International trade and offshore manufacturing took center stage Tuesday night in the second presidential debate between President Barack Obama and Republican challenger Mitt Romney.
Both candidates said their job-promotion efforts would include fielding policies that give incentives to domestic manufacturers to keep factories in the United States rather than relocate them in low-wage countries. Obama also took issue with Romney's claims that he would be tougher on other countries like China that used unfair trade practices to give their imports an advantage over products made by American companies.
During the town hall-style debate, Romney said he wanted to lower corporate tax rates and reduce regulations to make it more attractive for companies to produce at home, while the president reiterated that he wants to eliminate tax breaks for companies that invest in plants overseas and reward those that expand domestically.
|Romney and Obama
Romney said one way he would reverse the outsourcing trend would be to crack down on China for artificially suppressing the value of its currency to make their products cheaper relative to those in other countries, which he blamed Obama for not doing.
"On day one, I will label China a currency manipulator, which will allow me as president to be able to put in place, if necessary, tariffs where I believe that they are taking unfair advantage of our manufacturers. So, we're going to make sure that people we trade with around the world play by the rules," he said.
Many experts, including Henry Kissinger, have said that openly challenging China about its currency is a dangerous, double-edged sword that could spark a trade war and undermine efforts to get Chinese cooperation on a host of difficult issues such as North Korea's nuclear ambitions, global warming and disputes over islands in the South China Sea. China is also the third-largest U.S. export market and U.S. export growth in China is growing rapidly.
The Associated Press
recently noted in an article about the campaign that no president in 18 years has labeled any country a currency manipulator.
The Obama administration has preferred to work behind the scenes to get China to have its currency float in the global marketplace and recently postponed an upcoming report on China's progress on currency policy until after the election.
Obama said China's currency has actually gone up in value by 11 percent since he took office and he took credit for putting trade pressure on China that has contributed to a rise in U.S. exports.
Obama pointed out he slapped antidumping duties on cheap Chinese tires that saved 1,000 jobs, but that Romney accused him at the time of being protectionist. He also touted the creation early this year of an interagency trade enforcement unit to go after violators of U.S. trade rights and that his administration has brought twice as many cases of unfair trading practices before the World Trade Organization than the Republican Bush administration.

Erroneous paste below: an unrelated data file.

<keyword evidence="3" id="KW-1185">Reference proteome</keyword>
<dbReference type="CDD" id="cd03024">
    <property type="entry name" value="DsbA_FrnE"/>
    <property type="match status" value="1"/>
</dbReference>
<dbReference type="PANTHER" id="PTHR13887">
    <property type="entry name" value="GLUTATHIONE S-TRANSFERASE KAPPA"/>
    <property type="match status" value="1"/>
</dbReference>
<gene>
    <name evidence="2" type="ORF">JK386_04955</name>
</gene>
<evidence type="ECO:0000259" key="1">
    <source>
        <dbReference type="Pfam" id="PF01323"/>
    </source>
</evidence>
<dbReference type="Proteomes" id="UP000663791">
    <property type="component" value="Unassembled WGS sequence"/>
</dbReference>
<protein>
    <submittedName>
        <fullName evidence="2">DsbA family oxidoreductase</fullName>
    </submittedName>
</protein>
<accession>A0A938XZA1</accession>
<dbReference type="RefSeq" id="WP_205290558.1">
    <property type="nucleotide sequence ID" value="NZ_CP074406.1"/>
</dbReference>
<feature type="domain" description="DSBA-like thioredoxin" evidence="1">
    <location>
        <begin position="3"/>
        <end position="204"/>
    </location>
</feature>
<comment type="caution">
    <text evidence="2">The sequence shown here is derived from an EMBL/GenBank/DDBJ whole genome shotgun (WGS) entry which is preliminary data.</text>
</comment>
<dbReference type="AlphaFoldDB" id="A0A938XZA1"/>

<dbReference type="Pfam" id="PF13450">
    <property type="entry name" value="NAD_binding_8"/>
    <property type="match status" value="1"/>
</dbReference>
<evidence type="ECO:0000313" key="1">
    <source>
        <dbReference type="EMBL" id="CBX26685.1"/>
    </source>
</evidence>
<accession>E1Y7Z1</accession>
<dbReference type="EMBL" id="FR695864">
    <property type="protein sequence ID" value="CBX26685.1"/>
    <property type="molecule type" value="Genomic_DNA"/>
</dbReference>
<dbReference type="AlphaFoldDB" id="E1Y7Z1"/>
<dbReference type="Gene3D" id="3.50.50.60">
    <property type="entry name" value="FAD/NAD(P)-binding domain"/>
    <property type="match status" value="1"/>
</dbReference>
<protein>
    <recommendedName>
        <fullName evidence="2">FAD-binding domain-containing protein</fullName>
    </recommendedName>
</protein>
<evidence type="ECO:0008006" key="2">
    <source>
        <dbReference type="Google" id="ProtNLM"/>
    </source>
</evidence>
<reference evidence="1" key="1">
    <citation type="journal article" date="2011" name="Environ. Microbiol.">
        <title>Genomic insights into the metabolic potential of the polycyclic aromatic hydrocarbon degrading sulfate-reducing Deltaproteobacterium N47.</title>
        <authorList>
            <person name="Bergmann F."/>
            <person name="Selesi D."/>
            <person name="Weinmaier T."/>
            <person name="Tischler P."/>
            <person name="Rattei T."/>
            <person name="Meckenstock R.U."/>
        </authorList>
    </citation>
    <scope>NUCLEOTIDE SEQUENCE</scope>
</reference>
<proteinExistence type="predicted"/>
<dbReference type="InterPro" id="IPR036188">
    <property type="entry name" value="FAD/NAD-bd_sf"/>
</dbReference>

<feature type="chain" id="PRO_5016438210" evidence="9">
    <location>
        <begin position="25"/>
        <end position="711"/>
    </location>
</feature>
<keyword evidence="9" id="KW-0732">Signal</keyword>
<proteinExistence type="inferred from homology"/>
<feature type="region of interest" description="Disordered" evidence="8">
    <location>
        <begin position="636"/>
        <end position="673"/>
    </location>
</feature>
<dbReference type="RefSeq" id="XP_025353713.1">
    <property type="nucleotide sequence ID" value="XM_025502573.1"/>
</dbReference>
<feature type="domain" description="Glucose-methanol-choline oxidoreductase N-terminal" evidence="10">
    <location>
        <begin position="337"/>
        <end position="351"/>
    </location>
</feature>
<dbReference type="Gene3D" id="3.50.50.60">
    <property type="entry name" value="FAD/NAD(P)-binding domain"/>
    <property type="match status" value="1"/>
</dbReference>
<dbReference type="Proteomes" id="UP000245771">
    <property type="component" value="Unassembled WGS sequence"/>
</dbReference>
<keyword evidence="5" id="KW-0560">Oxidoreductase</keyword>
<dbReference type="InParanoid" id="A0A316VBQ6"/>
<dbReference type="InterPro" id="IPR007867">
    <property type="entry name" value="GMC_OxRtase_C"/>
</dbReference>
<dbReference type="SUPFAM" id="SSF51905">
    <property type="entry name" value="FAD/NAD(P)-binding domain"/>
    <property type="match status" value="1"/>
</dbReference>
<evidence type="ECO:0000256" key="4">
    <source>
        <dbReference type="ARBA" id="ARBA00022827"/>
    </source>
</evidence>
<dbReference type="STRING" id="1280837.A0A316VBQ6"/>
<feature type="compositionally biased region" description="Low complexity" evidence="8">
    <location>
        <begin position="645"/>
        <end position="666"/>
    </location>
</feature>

He also went after Romney's private sector record of offshoring many U.S. factories to China while heading private equity firm Bain & Co.
"When he talks about getting tough on China, keep in mind that Gov. Romney invested in companies that were pioneers of outsourcing to China and is currently investing in companies that are building surveillance equipment for China to spy on its own folks. Governor, you're the last person who's going to get tough on China," Obama said.
Asked how they would convince a company like Apple to bring back manufacturing to the United States, Romney said: "The answer is very straightforward. We can compete with anyone in the world as long as the playing field is level. China's been cheating over the years. One by holding down the value of their currency. Number two, by stealing our intellectual property; our designs, our patents, our technology. There's even an Apple store in China that's a counterfeit Apple store, selling counterfeit goods. They hack into our computers. We will have to have people play on a fair basis, that's number one."
"There are some jobs that are not going to comeback," Obama responded, "because they are low wage, low skill jobs. I want high wage, high skill jobs. That's why we have to emphasize manufacturing. That's why we have to invest in advanced manufacturing. That's why we've got to make sure that we've got the best science and research in the world. And when we talk about deficits, if we're adding to our deficit for tax cuts for folks who don't need them, and we're cutting investments in research and science that will create the next Apple, create the next new innovation that will sell products around the world, we will lose that race.
"If we're not training engineers to make sure that they are equipped here in this country. Then companies won't come here. Those investments are what's going to help to make sure that we continue to lead this world economy, not just next year, but 10 years from now, 50 years from now, 100 years from now."
The candidates also sparred over trade. Romney said he would pursue more free trade agreements around the world, especially in Latin America. Obama said the administration has made great progress towards its goal of doubling exports within five years with the help of three trade deals that ensure fair treatment for U.S. exporters and manufacturers. - Eric Kulisch